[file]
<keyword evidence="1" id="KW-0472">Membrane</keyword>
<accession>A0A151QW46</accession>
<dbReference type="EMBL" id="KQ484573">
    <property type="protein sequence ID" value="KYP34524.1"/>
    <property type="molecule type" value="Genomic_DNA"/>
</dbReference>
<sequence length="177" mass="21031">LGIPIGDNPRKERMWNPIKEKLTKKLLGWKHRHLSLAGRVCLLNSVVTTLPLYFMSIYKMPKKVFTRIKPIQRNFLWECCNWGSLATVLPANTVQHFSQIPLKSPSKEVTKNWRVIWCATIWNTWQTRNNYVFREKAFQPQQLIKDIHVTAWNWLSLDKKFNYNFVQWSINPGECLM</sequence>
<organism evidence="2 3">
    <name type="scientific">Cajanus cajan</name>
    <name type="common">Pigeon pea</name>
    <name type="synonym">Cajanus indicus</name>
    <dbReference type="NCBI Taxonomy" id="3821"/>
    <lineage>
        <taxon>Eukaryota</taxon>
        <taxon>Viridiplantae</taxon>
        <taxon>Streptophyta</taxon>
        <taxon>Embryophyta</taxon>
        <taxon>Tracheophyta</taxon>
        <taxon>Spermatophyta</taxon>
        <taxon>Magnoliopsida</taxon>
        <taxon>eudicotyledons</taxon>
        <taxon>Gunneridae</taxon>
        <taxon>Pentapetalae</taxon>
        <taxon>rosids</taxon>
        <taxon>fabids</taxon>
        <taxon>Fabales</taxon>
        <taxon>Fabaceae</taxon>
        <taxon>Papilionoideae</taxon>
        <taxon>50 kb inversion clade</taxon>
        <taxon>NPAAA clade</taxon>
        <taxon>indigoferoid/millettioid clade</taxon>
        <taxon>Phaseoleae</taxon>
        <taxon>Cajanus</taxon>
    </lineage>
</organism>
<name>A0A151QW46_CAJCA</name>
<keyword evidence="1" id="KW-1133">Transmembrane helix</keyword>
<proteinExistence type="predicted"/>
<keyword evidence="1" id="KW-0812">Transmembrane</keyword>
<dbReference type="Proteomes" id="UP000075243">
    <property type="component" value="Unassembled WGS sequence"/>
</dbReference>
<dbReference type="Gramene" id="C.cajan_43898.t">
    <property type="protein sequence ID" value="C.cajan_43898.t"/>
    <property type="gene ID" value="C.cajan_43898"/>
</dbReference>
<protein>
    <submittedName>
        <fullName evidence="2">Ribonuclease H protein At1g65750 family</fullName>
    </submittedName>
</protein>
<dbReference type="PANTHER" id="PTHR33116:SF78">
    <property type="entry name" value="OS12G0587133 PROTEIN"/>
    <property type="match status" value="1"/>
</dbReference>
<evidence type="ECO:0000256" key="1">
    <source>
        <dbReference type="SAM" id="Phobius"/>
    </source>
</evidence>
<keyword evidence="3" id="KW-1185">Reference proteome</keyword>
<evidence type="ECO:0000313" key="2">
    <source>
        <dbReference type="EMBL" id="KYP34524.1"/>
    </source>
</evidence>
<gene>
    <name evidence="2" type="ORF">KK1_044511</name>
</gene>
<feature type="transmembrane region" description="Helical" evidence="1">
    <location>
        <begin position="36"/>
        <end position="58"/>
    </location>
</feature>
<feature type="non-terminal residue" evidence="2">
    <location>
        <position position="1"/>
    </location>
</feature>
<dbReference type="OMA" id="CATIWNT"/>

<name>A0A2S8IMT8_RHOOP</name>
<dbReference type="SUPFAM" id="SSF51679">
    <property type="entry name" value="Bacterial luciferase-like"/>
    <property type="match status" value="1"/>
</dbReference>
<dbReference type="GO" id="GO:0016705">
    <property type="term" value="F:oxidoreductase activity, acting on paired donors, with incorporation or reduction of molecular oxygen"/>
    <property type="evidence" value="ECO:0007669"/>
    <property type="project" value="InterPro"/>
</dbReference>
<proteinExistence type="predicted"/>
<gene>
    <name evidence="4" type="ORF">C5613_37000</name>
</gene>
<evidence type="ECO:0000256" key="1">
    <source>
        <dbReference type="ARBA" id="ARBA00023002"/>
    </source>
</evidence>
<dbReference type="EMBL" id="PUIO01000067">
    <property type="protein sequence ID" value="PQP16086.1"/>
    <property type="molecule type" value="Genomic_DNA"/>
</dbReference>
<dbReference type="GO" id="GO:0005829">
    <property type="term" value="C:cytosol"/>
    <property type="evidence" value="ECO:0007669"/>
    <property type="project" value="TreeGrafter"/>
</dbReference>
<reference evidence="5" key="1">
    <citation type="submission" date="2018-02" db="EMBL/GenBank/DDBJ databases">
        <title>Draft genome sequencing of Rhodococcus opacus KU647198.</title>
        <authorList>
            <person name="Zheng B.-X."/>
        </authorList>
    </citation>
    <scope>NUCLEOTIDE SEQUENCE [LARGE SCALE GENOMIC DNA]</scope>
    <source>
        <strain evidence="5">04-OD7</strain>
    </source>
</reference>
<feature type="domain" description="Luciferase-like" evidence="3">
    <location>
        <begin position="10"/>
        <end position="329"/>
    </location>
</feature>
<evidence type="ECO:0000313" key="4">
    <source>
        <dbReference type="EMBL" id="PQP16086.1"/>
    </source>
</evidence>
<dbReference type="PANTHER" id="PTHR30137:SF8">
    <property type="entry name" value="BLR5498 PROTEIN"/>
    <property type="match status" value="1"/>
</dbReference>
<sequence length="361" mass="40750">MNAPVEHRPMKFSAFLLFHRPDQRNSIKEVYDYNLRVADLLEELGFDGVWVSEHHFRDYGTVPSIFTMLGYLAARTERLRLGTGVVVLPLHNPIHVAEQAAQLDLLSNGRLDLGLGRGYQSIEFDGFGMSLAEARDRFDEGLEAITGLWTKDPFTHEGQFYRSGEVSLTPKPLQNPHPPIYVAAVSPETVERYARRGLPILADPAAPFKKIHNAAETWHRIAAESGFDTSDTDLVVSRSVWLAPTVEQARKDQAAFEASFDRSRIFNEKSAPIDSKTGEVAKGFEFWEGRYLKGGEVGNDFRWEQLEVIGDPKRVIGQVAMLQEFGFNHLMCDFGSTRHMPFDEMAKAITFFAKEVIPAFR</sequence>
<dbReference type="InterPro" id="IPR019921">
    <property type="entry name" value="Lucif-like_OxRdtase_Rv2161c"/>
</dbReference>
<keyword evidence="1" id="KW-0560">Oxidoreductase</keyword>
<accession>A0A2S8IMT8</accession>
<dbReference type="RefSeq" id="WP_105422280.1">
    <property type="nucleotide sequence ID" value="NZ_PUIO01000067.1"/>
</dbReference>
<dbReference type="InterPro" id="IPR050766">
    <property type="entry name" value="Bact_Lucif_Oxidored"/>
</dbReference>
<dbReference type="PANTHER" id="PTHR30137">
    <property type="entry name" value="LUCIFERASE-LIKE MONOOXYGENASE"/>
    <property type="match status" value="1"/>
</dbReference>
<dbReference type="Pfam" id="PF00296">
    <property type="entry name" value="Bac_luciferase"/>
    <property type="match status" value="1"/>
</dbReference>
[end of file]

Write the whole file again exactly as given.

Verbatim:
<keyword evidence="1" id="KW-0472">Membrane</keyword>
<accession>A0A151QW46</accession>
<dbReference type="EMBL" id="KQ484573">
    <property type="protein sequence ID" value="KYP34524.1"/>
    <property type="molecule type" value="Genomic_DNA"/>
</dbReference>
<sequence length="177" mass="21031">LGIPIGDNPRKERMWNPIKEKLTKKLLGWKHRHLSLAGRVCLLNSVVTTLPLYFMSIYKMPKKVFTRIKPIQRNFLWECCNWGSLATVLPANTVQHFSQIPLKSPSKEVTKNWRVIWCATIWNTWQTRNNYVFREKAFQPQQLIKDIHVTAWNWLSLDKKFNYNFVQWSINPGECLM</sequence>
<organism evidence="2 3">
    <name type="scientific">Cajanus cajan</name>
    <name type="common">Pigeon pea</name>
    <name type="synonym">Cajanus indicus</name>
    <dbReference type="NCBI Taxonomy" id="3821"/>
    <lineage>
        <taxon>Eukaryota</taxon>
        <taxon>Viridiplantae</taxon>
        <taxon>Streptophyta</taxon>
        <taxon>Embryophyta</taxon>
        <taxon>Tracheophyta</taxon>
        <taxon>Spermatophyta</taxon>
        <taxon>Magnoliopsida</taxon>
        <taxon>eudicotyledons</taxon>
        <taxon>Gunneridae</taxon>
        <taxon>Pentapetalae</taxon>
        <taxon>rosids</taxon>
        <taxon>fabids</taxon>
        <taxon>Fabales</taxon>
        <taxon>Fabaceae</taxon>
        <taxon>Papilionoideae</taxon>
        <taxon>50 kb inversion clade</taxon>
        <taxon>NPAAA clade</taxon>
        <taxon>indigoferoid/millettioid clade</taxon>
        <taxon>Phaseoleae</taxon>
        <taxon>Cajanus</taxon>
    </lineage>
</organism>
<name>A0A151QW46_CAJCA</name>
<keyword evidence="1" id="KW-1133">Transmembrane helix</keyword>
<proteinExistence type="predicted"/>
<keyword evidence="1" id="KW-0812">Transmembrane</keyword>
<dbReference type="Proteomes" id="UP000075243">
    <property type="component" value="Unassembled WGS sequence"/>
</dbReference>
<dbReference type="Gramene" id="C.cajan_43898.t">
    <property type="protein sequence ID" value="C.cajan_43898.t"/>
    <property type="gene ID" value="C.cajan_43898"/>
</dbReference>
<protein>
    <submittedName>
        <fullName evidence="2">Ribonuclease H protein At1g65750 family</fullName>
    </submittedName>
</protein>
<dbReference type="PANTHER" id="PTHR33116:SF78">
    <property type="entry name" value="OS12G0587133 PROTEIN"/>
    <property type="match status" value="1"/>
</dbReference>
<evidence type="ECO:0000256" key="1">
    <source>
        <dbReference type="SAM" id="Phobius"/>
    </source>
</evidence>
<keyword evidence="3" id="KW-1185">Reference proteome</keyword>
<evidence type="ECO:0000313" key="2">
    <source>
        <dbReference type="EMBL" id="KYP34524.1"/>
    </source>
</evidence>
<gene>
    <name evidence="2" type="ORF">KK1_044511</name>
</gene>
<feature type="transmembrane region" description="Helical" evidence="1">
    <location>
        <begin position="36"/>
        <end position="58"/>
    </location>
</feature>
<feature type="non-terminal residue" evidence="2">
    <location>
        <position position="1"/>
    </location>
</feature>
<dbReference type="OMA" id="CATIWNT"/>

<name>A0A2S8IMT8_RHOOP</name>
<dbReference type="SUPFAM" id="SSF51679">
    <property type="entry name" value="Bacterial luciferase-like"/>
    <property type="match status" value="1"/>
</dbReference>
<dbReference type="GO" id="GO:0016705">
    <property type="term" value="F:oxidoreductase activity, acting on paired donors, with incorporation or reduction of molecular oxygen"/>
    <property type="evidence" value="ECO:0007669"/>
    <property type="project" value="InterPro"/>
</dbReference>
<proteinExistence type="predicted"/>
<gene>
    <name evidence="4" type="ORF">C5613_37000</name>
</gene>
<evidence type="ECO:0000256" key="1">
    <source>
        <dbReference type="ARBA" id="ARBA00023002"/>
    </source>
</evidence>
<dbReference type="EMBL" id="PUIO01000067">
    <property type="protein sequence ID" value="PQP16086.1"/>
    <property type="molecule type" value="Genomic_DNA"/>
</dbReference>
<dbReference type="GO" id="GO:0005829">
    <property type="term" value="C:cytosol"/>
    <property type="evidence" value="ECO:0007669"/>
    <property type="project" value="TreeGrafter"/>
</dbReference>
<reference evidence="5" key="1">
    <citation type="submission" date="2018-02" db="EMBL/GenBank/DDBJ databases">
        <title>Draft genome sequencing of Rhodococcus opacus KU647198.</title>
        <authorList>
            <person name="Zheng B.-X."/>
        </authorList>
    </citation>
    <scope>NUCLEOTIDE SEQUENCE [LARGE SCALE GENOMIC DNA]</scope>
    <source>
        <strain evidence="5">04-OD7</strain>
    </source>
</reference>
<feature type="domain" description="Luciferase-like" evidence="3">
    <location>
        <begin position="10"/>
        <end position="329"/>
    </location>
</feature>
<evidence type="ECO:0000313" key="4">
    <source>
        <dbReference type="EMBL" id="PQP16086.1"/>
    </source>
</evidence>
<dbReference type="PANTHER" id="PTHR30137:SF8">
    <property type="entry name" value="BLR5498 PROTEIN"/>
    <property type="match status" value="1"/>
</dbReference>
<sequence length="361" mass="40750">MNAPVEHRPMKFSAFLLFHRPDQRNSIKEVYDYNLRVADLLEELGFDGVWVSEHHFRDYGTVPSIFTMLGYLAARTERLRLGTGVVVLPLHNPIHVAEQAAQLDLLSNGRLDLGLGRGYQSIEFDGFGMSLAEARDRFDEGLEAITGLWTKDPFTHEGQFYRSGEVSLTPKPLQNPHPPIYVAAVSPETVERYARRGLPILADPAAPFKKIHNAAETWHRIAAESGFDTSDTDLVVSRSVWLAPTVEQARKDQAAFEASFDRSRIFNEKSAPIDSKTGEVAKGFEFWEGRYLKGGEVGNDFRWEQLEVIGDPKRVIGQVAMLQEFGFNHLMCDFGSTRHMPFDEMAKAITFFAKEVIPAFR</sequence>
<dbReference type="InterPro" id="IPR019921">
    <property type="entry name" value="Lucif-like_OxRdtase_Rv2161c"/>
</dbReference>
<keyword evidence="1" id="KW-0560">Oxidoreductase</keyword>
<accession>A0A2S8IMT8</accession>
<dbReference type="RefSeq" id="WP_105422280.1">
    <property type="nucleotide sequence ID" value="NZ_PUIO01000067.1"/>
</dbReference>
<dbReference type="InterPro" id="IPR050766">
    <property type="entry name" value="Bact_Lucif_Oxidored"/>
</dbReference>
<dbReference type="PANTHER" id="PTHR30137">
    <property type="entry name" value="LUCIFERASE-LIKE MONOOXYGENASE"/>
    <property type="match status" value="1"/>
</dbReference>
<dbReference type="Pfam" id="PF00296">
    <property type="entry name" value="Bac_luciferase"/>
    <property type="match status" value="1"/>
</dbReference>